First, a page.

When planning your mini meadow, don’t forget grasses. Somewhere between 40% and 70% of meadow plant species are some sort of grass, a term used here to include sedges, rushes, and grasses. All grasses are wind pollinated, so you won’t see the same level of pollinator interaction as with the native flowers listed above. But grasses are nevertheless essential to the wildlife of a healthy meadow.  Their dense roots, which you will only fully appreciate the first time you try to dig up a native grass plant and move it, help stabilize the soil, prevent erosion, corral assertive native flower species, and tamp down weeds. Birds use grasses for nesting materials. Monarch butterfly larva can use grass stems for cocooning. Grasses are host plants for skipper butterflies. The list goes on. They provide support and protection for many birds, insects, and other small meadow critters living in, on, or close to the ground. 

You can find out more about garden-worthy grasses on the Plant NOVA Natives website. Good bets for your mini meadow include Broomsedge, Eastern narrow-leaved sedge, and Little Bluestem. If you really want a sunny meadow as opposed to just a flower garden, the best approach is to establish the matrix of grasses first and add in flowers later. Native species can be found from several seed sources - they are less expensive when purchased in bulk - for when you are starting with bare soil. Otherwise, buying trays of small plugs is cost effective.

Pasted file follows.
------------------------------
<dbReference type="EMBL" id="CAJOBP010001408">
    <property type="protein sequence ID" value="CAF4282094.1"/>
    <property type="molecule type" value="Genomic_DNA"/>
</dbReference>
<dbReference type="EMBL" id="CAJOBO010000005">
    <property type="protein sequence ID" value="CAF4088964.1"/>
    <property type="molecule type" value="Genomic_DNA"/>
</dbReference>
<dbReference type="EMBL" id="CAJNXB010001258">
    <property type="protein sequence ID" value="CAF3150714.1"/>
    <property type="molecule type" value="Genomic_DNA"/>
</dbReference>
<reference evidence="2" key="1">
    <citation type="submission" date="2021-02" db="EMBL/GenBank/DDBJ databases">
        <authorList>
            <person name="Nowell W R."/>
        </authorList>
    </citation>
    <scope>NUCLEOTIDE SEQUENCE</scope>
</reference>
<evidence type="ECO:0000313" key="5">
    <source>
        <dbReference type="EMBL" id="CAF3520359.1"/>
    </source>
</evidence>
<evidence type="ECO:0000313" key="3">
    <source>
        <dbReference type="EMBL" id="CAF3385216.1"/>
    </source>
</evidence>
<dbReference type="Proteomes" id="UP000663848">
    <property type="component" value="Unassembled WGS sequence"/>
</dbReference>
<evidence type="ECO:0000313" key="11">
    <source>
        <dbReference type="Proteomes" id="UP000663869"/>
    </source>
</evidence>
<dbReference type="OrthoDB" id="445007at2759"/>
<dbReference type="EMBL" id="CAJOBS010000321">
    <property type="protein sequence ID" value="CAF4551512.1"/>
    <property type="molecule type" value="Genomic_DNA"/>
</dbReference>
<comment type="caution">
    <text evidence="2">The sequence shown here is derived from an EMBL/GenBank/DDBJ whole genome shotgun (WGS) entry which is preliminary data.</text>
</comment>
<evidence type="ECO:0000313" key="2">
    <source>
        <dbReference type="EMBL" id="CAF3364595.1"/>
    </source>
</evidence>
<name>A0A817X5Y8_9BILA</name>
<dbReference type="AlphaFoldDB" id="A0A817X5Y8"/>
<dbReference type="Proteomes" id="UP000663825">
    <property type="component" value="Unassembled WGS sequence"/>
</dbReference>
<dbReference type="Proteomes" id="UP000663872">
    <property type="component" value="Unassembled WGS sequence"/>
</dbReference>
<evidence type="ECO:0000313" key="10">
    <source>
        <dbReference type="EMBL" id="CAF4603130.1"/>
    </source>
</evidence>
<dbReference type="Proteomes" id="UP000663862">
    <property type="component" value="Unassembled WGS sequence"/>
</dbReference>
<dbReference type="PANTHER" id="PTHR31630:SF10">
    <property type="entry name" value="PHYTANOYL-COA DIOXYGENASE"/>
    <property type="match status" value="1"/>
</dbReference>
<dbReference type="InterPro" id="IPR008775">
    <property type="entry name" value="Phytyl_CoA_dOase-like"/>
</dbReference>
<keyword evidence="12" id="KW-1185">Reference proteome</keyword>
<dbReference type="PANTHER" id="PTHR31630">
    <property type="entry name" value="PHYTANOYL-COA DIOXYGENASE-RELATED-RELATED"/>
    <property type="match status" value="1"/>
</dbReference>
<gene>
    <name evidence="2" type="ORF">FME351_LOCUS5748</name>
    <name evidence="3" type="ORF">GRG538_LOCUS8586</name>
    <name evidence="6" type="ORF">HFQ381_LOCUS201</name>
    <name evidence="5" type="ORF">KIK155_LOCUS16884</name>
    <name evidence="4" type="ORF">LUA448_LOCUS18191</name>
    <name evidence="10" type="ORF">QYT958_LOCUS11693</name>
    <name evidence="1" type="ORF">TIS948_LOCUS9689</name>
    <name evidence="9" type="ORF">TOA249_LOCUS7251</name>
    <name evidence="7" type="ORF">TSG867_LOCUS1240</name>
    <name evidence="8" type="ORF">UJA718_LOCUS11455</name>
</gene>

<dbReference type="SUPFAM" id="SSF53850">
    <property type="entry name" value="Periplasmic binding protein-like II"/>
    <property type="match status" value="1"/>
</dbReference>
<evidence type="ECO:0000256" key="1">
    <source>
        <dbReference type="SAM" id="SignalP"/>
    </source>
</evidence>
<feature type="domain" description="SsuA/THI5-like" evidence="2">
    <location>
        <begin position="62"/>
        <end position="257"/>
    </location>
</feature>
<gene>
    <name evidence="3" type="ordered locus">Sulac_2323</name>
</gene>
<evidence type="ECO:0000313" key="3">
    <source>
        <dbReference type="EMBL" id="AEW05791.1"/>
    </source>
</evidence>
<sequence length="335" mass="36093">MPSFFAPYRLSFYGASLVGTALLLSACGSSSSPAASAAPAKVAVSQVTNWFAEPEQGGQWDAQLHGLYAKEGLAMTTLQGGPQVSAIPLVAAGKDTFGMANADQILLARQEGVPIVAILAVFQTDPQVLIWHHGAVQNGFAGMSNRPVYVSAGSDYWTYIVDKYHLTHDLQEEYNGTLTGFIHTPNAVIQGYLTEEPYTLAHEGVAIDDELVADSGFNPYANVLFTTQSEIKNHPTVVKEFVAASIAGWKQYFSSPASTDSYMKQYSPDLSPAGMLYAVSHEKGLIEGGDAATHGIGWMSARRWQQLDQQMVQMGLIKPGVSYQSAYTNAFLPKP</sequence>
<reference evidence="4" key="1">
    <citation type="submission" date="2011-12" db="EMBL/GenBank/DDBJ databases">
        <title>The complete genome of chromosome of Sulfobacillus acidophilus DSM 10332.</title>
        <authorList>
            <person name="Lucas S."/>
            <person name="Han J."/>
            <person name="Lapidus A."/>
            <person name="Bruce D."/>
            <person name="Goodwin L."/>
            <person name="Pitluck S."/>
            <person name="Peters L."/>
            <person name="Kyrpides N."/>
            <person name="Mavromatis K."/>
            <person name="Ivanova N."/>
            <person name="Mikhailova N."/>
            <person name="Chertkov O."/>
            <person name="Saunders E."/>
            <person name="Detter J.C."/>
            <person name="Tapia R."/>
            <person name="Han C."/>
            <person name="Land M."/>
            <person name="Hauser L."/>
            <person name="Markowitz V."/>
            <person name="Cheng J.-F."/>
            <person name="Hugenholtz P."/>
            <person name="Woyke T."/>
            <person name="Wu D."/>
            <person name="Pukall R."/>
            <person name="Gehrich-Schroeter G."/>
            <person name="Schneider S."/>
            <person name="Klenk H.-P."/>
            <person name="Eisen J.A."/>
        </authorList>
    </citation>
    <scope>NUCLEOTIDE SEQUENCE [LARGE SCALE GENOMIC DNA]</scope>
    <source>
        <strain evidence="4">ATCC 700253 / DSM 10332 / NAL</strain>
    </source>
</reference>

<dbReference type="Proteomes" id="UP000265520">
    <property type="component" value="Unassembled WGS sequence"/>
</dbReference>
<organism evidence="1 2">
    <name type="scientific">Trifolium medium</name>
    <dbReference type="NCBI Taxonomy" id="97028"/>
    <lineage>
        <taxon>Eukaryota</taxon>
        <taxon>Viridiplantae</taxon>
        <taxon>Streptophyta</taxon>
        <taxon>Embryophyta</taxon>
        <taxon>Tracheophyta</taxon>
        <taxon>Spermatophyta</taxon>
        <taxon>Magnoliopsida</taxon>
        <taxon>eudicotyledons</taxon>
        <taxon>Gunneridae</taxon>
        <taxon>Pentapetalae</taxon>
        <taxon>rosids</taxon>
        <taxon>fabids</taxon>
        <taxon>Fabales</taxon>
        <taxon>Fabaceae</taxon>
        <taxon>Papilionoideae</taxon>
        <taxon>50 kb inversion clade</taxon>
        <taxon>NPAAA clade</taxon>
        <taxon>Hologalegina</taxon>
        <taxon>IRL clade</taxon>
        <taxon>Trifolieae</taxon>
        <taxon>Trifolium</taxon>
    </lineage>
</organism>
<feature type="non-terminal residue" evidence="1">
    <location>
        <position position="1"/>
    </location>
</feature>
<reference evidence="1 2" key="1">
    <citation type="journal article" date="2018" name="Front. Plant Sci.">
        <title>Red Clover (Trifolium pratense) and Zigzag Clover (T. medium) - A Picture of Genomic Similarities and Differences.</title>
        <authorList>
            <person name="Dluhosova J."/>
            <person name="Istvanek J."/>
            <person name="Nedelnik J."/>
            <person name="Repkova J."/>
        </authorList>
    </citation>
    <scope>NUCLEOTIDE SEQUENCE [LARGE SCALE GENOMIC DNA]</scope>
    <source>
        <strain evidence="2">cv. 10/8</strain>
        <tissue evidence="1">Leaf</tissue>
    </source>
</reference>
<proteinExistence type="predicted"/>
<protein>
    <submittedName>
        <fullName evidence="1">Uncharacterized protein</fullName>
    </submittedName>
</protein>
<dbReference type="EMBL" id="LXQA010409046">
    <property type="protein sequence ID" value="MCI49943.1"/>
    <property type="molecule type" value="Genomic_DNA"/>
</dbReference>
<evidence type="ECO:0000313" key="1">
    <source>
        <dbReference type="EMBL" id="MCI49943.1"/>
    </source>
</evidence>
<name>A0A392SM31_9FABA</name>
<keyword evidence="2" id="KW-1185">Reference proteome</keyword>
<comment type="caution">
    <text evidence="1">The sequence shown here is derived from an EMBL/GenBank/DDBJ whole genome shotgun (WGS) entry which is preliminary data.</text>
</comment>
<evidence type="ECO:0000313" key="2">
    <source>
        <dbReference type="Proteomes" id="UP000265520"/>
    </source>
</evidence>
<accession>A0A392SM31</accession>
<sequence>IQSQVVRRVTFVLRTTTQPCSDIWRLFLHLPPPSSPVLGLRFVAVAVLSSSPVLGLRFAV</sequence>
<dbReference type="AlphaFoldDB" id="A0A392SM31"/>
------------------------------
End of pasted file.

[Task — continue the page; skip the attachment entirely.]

An added benefit of meadows in general and grasses in particular is the winter interest they bring to your yard. To support the entire life cycle of the critters that depend on them, don’t mulch beyond the first year. Leave the plants standing all winter, and enjoy the interesting stalks and seed heads. The next year’s plants will poke up through the dead leaves and stalks without difficulty. Minimizing outdoor lighting allows for the nocturnal activities by moths and others that are essential to the ecosystem. And of course, spraying for ticks and mosquitoes in your yard should be strictly avoided, as it will kill the little neighbors that you invited in.